Proposed for Demolition, Century Plaza Hotel Gains Historical Significance

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Via the Herald-Examiner Collection, Los Angeles Public Library
If the new owners of the Century Plaza Hotel, currently operating as a Hyatt Regency, get their way, it will soon be razed for two 600-foot towers for commercial, hotel and residential occupation. But those dreams may have just been slashed. Today, the National Trust for Historic Preservation and Los Angeles Conservancy will name the landmark on their annual America's 11 Most Endangered Historic Places list, which highlights important examples of the nation's architectural, cultural and natural heritage that are at risk of destruction or irreparable damage.

Making it harder to ignore this recognition, later this morning, the official announcement of the list will take place at the Century Plaza itself with Diane Keaton at the helm. "All over Los Angeles, too many of our great modern buildings have already fallen to the wrecking ball," she said. "We need to lead by example and show the rest of the country that buildings are renewable, and we shouldn't be throwing them away. We should be recycling them just like we recycle newspapers."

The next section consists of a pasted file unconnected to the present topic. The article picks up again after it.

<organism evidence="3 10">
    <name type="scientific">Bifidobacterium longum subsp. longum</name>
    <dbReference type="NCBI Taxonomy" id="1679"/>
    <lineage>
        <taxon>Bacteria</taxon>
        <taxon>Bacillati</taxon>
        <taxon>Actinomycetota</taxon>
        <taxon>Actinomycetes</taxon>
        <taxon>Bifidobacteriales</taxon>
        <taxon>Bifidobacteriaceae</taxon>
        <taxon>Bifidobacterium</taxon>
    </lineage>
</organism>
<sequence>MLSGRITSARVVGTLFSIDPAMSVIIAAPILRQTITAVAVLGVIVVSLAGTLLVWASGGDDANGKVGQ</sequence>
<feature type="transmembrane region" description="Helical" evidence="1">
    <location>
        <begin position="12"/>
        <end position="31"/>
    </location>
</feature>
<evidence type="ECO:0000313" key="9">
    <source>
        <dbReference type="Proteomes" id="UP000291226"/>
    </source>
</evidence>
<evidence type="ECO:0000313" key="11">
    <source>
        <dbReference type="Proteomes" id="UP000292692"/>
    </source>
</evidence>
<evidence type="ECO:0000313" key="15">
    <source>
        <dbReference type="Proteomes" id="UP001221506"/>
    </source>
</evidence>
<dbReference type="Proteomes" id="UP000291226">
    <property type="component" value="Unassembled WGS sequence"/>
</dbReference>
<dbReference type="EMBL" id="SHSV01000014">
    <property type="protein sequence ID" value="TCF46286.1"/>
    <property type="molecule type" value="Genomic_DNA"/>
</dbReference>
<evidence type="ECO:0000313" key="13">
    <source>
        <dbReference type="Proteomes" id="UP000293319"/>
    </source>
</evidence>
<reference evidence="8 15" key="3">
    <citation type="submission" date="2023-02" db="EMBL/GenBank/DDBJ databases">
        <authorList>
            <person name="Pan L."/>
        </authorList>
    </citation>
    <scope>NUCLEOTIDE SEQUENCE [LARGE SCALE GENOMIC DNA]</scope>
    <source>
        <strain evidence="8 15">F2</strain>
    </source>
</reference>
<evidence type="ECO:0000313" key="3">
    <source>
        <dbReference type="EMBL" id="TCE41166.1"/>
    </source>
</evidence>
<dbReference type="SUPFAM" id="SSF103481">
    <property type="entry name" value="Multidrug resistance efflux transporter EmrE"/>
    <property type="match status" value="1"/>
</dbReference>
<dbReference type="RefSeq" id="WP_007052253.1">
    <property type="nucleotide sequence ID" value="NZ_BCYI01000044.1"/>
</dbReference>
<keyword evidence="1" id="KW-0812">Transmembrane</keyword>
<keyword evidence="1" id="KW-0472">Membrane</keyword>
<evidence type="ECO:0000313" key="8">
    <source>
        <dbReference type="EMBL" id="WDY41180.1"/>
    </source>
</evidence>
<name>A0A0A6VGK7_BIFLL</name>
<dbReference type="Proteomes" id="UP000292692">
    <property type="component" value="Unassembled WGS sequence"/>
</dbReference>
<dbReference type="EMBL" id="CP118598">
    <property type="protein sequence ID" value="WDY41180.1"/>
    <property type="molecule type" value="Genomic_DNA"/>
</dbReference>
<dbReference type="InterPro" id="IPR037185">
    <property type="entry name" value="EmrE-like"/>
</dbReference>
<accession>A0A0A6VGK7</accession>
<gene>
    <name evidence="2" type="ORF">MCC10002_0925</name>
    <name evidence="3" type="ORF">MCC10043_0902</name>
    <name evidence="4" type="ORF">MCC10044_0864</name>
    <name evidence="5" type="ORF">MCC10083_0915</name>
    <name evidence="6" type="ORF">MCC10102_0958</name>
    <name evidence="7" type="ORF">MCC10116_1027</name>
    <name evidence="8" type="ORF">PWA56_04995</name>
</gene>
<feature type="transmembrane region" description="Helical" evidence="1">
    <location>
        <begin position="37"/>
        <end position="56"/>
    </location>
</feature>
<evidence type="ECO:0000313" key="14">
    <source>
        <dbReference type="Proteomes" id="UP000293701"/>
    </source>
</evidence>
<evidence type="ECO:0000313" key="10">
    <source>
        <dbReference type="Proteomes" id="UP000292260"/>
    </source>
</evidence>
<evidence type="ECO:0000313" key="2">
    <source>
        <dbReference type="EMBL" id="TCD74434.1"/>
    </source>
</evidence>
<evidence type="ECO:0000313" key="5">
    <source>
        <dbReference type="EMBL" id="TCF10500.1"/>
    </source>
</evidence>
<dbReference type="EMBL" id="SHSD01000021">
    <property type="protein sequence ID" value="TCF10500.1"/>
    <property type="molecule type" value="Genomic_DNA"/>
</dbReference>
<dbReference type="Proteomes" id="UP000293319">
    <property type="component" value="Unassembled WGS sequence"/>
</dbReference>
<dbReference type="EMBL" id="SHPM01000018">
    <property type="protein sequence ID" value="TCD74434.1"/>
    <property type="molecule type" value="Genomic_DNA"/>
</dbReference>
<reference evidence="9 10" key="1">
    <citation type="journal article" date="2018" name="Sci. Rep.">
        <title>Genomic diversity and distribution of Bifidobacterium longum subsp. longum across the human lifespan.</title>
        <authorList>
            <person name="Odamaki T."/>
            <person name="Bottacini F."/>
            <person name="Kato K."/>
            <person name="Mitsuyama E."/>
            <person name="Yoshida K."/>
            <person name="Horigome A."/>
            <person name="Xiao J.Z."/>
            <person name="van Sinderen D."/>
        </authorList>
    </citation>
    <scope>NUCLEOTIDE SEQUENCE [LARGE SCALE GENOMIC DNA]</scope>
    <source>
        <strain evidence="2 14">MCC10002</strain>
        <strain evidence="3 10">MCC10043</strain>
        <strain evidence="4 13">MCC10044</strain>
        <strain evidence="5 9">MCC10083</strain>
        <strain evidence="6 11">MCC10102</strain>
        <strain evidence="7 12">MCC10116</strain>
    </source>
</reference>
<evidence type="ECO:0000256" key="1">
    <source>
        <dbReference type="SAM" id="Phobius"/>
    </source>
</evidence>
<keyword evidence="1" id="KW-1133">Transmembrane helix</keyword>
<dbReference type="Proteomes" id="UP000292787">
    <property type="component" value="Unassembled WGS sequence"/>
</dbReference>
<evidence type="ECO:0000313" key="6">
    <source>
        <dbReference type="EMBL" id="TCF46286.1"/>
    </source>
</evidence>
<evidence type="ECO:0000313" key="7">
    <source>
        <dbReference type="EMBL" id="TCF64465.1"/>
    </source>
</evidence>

Today's location was made with good purpose. The trust wanted to highlight the threat to modernist architecture nationally and highlight the need to recycle existing infrastructure.

"Opened in 1966 as the centerpiece of Century City, the 19-story curved hotel has been a prominent Los Angeles landmark for more than four decades," the Trust explains in background materials. "From its prime perch fronting the spectacular fountains on the Avenue of the Stars, the Century Plaza's sweeping modern design strongly evokes the exuberant optimism of the 1960s. Designed by renowned architect Minoru Yamasaki, who would later design New York's World Trade Center twin towers, the hotel incorporates Yamasaki's ornamental, textural and sculptural trademarks. Yamasaki also designed the 1975 twin Century Plaza towers, the striking triangular buildings east of the hotel."

Richard Moe, president of the National Trust for Historic Preservation scolded the ides of destroying the hotel. "How is the demolition of a 40-year-old, fully functioning building environmentally responsible? In a state known for its environmental stewardship and strong focus on sustainable development, it boggles the imagination to think a developer could propose tearing down a newly renovated, thriving hotel - a landmark of modern architecture - and replace it with new construction."